AØKA08030U  History of Economic Thought

Volume 2013/2014
Education
BSc in Economics
MSc in Economics
Content

The course gives students an opportunity to familiarize themselves with the development of economic theory from Adam Smith to the 1970s. Obviously, only the major writers and the most controversial issues will be taken into account.

The basic philosophy of this courses stems from the selected textbook – that economics is an emerging science, where evolution happens continuously. We see how the major concepts have been suggested, constructed, and further developed.

The textbook will be the frame of the course. It will be read by participating students and discussed at the lectures. This will approx. take up half of the available time. The other half will be spend on participating students writing and presenting papers. These papers will be based on independent research of relevant literature (the expositions can be focusing on writers – i.e. Wicksell – or themes – i.e. the evolution of the idea of external effects). Projects can the written and presented individually or in small groups of participating students, normal seminar rules apply.

An approved project is a condition for standing for the exam.

Learning Outcome
To provide an overview of economic thinking, to demonstrate  how economics has evolved over time, to give students knowledge about historical and theoretical preconditions for contemporary economic theory, and through this help students to a deeper understanding of the power of economics to clarify and solve many kinds of issues and problems.

Qualifications achieved: Participating students should become capable of recognizing and stating the position of basic key economic concepts and reasoning within the history of economics. Students should also become capable of demonstrating knowledge of the major theorists and their main texts in the history of economic thought. It is expected that students achieve the capacity to  (1) work with issues in the history of economic thought based on knowledge of basic economic theory,  (2) read and digest selected works in the history of economic thought and (3)  put historically given economic ideas and theories into a contemporary theoretical context.

Highest marks are obtained for examination papers that demonstrate independent and analytic comprehension, without essential errors, of selected problems in economic theory including a discussion of the theories' positions in the academic food chain. In addition, papers with the highest marks must demonstrate a capacity to draft and present key problems in the history of economic thought in a clear manner.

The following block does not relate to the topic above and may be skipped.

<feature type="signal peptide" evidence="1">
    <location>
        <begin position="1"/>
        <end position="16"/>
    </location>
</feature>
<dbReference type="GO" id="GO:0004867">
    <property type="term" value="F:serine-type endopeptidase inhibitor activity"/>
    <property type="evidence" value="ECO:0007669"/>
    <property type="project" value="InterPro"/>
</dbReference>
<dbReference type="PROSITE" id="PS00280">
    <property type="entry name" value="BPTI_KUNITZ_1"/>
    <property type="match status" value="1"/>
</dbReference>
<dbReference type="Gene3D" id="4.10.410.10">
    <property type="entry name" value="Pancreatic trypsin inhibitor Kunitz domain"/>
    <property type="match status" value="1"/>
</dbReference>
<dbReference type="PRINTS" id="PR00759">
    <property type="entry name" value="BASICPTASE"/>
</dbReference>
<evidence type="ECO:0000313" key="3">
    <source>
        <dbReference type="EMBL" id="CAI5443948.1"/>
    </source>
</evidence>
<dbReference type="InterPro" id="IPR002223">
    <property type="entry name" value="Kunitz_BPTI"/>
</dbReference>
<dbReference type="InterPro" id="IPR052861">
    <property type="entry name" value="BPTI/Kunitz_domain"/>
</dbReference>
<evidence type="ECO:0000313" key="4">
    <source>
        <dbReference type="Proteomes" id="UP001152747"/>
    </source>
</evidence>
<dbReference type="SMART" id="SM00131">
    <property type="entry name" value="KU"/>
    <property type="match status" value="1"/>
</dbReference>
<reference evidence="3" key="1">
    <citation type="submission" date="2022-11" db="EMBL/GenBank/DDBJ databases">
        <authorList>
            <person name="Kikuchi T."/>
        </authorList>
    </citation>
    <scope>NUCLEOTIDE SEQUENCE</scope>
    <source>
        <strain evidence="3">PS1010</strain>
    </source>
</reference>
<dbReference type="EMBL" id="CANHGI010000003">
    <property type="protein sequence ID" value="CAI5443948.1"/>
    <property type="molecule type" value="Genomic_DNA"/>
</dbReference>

Curriculum:

Agnar Sandmo: Economics Evolving: A History of Economic Thought, Princeton University Press, 2010

No particular qualifications are required except for the general knowledge about economic theory acquired at the two first years of the BSc program, which is precondition for being able to participate in and understand the content of the course.
General knowledge about economic theory equivalent to Microeconomics B and Macroeconomics B in the Bachelor’s programme is required. This is necessary in order to be able to participate in and understand the course's discussion of economic thinkers' ideas and texts.
Lectures, discussions, paper writing and presenting.
Credit
7,5 ECTS
Type of assessment
Written assignment, 3 hours under invigilation
3 hours written at Peter Bangsvej.
Exam registration requirements
It is a condition for standing for the exam that a paper has been presented and accepted.
Aid
Without aids
Marking scale
7-point grading scale
Censorship form
External censorship
Exam period
Will be updated before the start of the semester
Re-exam
Same as ordinary. But if only a few students have registered for the re-exam, the exam might change to an oral exams with a synopsis to be handed in. This means that the examination date also will change.
Criteria for exam assesment
The Student must in a satisfactory way demonstrate that he/she has mastered the learning outcome of the course.
  • Category
  • Hours
  • Lectures
  • 42
  • Preparation
  • 161
  • Exam
  • 3
  • Total
  • 206